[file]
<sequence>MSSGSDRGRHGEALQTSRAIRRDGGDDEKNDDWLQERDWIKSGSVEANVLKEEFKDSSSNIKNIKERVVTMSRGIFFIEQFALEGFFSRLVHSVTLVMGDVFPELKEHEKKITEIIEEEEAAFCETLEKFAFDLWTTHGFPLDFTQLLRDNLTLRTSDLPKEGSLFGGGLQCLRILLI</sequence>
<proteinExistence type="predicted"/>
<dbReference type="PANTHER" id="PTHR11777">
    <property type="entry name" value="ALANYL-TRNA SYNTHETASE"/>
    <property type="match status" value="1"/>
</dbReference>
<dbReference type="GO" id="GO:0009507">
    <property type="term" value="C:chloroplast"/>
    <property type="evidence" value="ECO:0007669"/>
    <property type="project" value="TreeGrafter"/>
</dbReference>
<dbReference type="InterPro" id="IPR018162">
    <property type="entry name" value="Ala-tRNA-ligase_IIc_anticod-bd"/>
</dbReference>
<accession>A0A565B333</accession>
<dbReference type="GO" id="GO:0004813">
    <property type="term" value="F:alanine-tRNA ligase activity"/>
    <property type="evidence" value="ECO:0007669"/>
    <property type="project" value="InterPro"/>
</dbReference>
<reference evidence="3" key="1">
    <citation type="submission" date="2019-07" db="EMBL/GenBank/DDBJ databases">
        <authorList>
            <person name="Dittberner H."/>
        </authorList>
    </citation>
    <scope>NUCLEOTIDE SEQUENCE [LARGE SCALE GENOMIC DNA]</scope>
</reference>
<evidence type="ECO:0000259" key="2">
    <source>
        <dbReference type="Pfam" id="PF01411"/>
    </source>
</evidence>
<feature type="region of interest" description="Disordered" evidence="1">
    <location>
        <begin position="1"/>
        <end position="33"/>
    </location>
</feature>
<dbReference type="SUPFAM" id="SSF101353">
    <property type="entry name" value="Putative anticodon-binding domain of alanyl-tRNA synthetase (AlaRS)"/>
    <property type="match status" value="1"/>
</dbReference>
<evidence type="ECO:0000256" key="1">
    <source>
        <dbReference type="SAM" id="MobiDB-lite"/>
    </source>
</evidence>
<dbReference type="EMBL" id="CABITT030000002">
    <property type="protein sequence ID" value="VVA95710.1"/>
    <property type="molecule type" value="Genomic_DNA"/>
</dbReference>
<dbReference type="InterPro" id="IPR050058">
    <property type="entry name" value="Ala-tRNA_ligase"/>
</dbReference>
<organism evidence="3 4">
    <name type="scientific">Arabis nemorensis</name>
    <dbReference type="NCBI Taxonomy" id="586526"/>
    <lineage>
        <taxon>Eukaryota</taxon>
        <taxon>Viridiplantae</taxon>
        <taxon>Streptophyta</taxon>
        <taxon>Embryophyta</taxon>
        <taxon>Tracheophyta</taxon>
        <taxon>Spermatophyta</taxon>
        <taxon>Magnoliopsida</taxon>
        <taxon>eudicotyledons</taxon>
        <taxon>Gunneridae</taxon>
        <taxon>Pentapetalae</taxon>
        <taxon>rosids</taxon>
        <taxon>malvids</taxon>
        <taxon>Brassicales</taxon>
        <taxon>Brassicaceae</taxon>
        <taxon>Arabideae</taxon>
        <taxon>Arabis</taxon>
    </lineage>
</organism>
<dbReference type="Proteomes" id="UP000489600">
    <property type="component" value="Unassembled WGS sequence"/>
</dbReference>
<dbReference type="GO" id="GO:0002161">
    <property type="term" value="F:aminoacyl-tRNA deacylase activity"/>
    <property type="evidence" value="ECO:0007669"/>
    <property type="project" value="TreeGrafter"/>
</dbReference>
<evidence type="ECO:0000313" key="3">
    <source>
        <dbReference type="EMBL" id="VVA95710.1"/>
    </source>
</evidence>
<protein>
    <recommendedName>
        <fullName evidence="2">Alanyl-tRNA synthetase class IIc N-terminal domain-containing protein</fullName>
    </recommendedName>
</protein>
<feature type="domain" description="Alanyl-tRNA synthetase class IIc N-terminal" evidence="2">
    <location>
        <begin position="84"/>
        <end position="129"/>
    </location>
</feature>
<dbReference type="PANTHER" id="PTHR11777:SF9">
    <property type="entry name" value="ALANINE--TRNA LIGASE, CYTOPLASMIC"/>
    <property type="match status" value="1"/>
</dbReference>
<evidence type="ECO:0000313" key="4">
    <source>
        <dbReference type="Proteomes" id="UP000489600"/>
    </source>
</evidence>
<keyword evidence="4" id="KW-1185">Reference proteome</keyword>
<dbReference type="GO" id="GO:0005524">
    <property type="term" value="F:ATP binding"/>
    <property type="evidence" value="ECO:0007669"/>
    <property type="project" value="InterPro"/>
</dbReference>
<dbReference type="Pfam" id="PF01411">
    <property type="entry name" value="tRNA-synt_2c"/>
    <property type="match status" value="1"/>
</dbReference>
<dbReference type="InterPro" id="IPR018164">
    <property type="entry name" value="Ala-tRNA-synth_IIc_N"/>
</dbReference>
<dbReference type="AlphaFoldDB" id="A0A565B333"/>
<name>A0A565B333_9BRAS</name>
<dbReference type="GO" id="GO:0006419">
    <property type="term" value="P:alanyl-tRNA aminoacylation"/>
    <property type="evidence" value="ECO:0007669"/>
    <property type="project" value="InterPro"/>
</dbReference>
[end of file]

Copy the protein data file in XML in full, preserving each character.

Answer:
<sequence>MSSGSDRGRHGEALQTSRAIRRDGGDDEKNDDWLQERDWIKSGSVEANVLKEEFKDSSSNIKNIKERVVTMSRGIFFIEQFALEGFFSRLVHSVTLVMGDVFPELKEHEKKITEIIEEEEAAFCETLEKFAFDLWTTHGFPLDFTQLLRDNLTLRTSDLPKEGSLFGGGLQCLRILLI</sequence>
<proteinExistence type="predicted"/>
<dbReference type="PANTHER" id="PTHR11777">
    <property type="entry name" value="ALANYL-TRNA SYNTHETASE"/>
    <property type="match status" value="1"/>
</dbReference>
<dbReference type="GO" id="GO:0009507">
    <property type="term" value="C:chloroplast"/>
    <property type="evidence" value="ECO:0007669"/>
    <property type="project" value="TreeGrafter"/>
</dbReference>
<dbReference type="InterPro" id="IPR018162">
    <property type="entry name" value="Ala-tRNA-ligase_IIc_anticod-bd"/>
</dbReference>
<accession>A0A565B333</accession>
<dbReference type="GO" id="GO:0004813">
    <property type="term" value="F:alanine-tRNA ligase activity"/>
    <property type="evidence" value="ECO:0007669"/>
    <property type="project" value="InterPro"/>
</dbReference>
<reference evidence="3" key="1">
    <citation type="submission" date="2019-07" db="EMBL/GenBank/DDBJ databases">
        <authorList>
            <person name="Dittberner H."/>
        </authorList>
    </citation>
    <scope>NUCLEOTIDE SEQUENCE [LARGE SCALE GENOMIC DNA]</scope>
</reference>
<evidence type="ECO:0000259" key="2">
    <source>
        <dbReference type="Pfam" id="PF01411"/>
    </source>
</evidence>
<feature type="region of interest" description="Disordered" evidence="1">
    <location>
        <begin position="1"/>
        <end position="33"/>
    </location>
</feature>
<dbReference type="SUPFAM" id="SSF101353">
    <property type="entry name" value="Putative anticodon-binding domain of alanyl-tRNA synthetase (AlaRS)"/>
    <property type="match status" value="1"/>
</dbReference>
<evidence type="ECO:0000256" key="1">
    <source>
        <dbReference type="SAM" id="MobiDB-lite"/>
    </source>
</evidence>
<dbReference type="EMBL" id="CABITT030000002">
    <property type="protein sequence ID" value="VVA95710.1"/>
    <property type="molecule type" value="Genomic_DNA"/>
</dbReference>
<dbReference type="InterPro" id="IPR050058">
    <property type="entry name" value="Ala-tRNA_ligase"/>
</dbReference>
<organism evidence="3 4">
    <name type="scientific">Arabis nemorensis</name>
    <dbReference type="NCBI Taxonomy" id="586526"/>
    <lineage>
        <taxon>Eukaryota</taxon>
        <taxon>Viridiplantae</taxon>
        <taxon>Streptophyta</taxon>
        <taxon>Embryophyta</taxon>
        <taxon>Tracheophyta</taxon>
        <taxon>Spermatophyta</taxon>
        <taxon>Magnoliopsida</taxon>
        <taxon>eudicotyledons</taxon>
        <taxon>Gunneridae</taxon>
        <taxon>Pentapetalae</taxon>
        <taxon>rosids</taxon>
        <taxon>malvids</taxon>
        <taxon>Brassicales</taxon>
        <taxon>Brassicaceae</taxon>
        <taxon>Arabideae</taxon>
        <taxon>Arabis</taxon>
    </lineage>
</organism>
<dbReference type="Proteomes" id="UP000489600">
    <property type="component" value="Unassembled WGS sequence"/>
</dbReference>
<dbReference type="GO" id="GO:0002161">
    <property type="term" value="F:aminoacyl-tRNA deacylase activity"/>
    <property type="evidence" value="ECO:0007669"/>
    <property type="project" value="TreeGrafter"/>
</dbReference>
<evidence type="ECO:0000313" key="3">
    <source>
        <dbReference type="EMBL" id="VVA95710.1"/>
    </source>
</evidence>
<protein>
    <recommendedName>
        <fullName evidence="2">Alanyl-tRNA synthetase class IIc N-terminal domain-containing protein</fullName>
    </recommendedName>
</protein>
<feature type="domain" description="Alanyl-tRNA synthetase class IIc N-terminal" evidence="2">
    <location>
        <begin position="84"/>
        <end position="129"/>
    </location>
</feature>
<dbReference type="PANTHER" id="PTHR11777:SF9">
    <property type="entry name" value="ALANINE--TRNA LIGASE, CYTOPLASMIC"/>
    <property type="match status" value="1"/>
</dbReference>
<evidence type="ECO:0000313" key="4">
    <source>
        <dbReference type="Proteomes" id="UP000489600"/>
    </source>
</evidence>
<keyword evidence="4" id="KW-1185">Reference proteome</keyword>
<dbReference type="GO" id="GO:0005524">
    <property type="term" value="F:ATP binding"/>
    <property type="evidence" value="ECO:0007669"/>
    <property type="project" value="InterPro"/>
</dbReference>
<dbReference type="Pfam" id="PF01411">
    <property type="entry name" value="tRNA-synt_2c"/>
    <property type="match status" value="1"/>
</dbReference>
<dbReference type="InterPro" id="IPR018164">
    <property type="entry name" value="Ala-tRNA-synth_IIc_N"/>
</dbReference>
<dbReference type="AlphaFoldDB" id="A0A565B333"/>
<name>A0A565B333_9BRAS</name>
<dbReference type="GO" id="GO:0006419">
    <property type="term" value="P:alanyl-tRNA aminoacylation"/>
    <property type="evidence" value="ECO:0007669"/>
    <property type="project" value="InterPro"/>
</dbReference>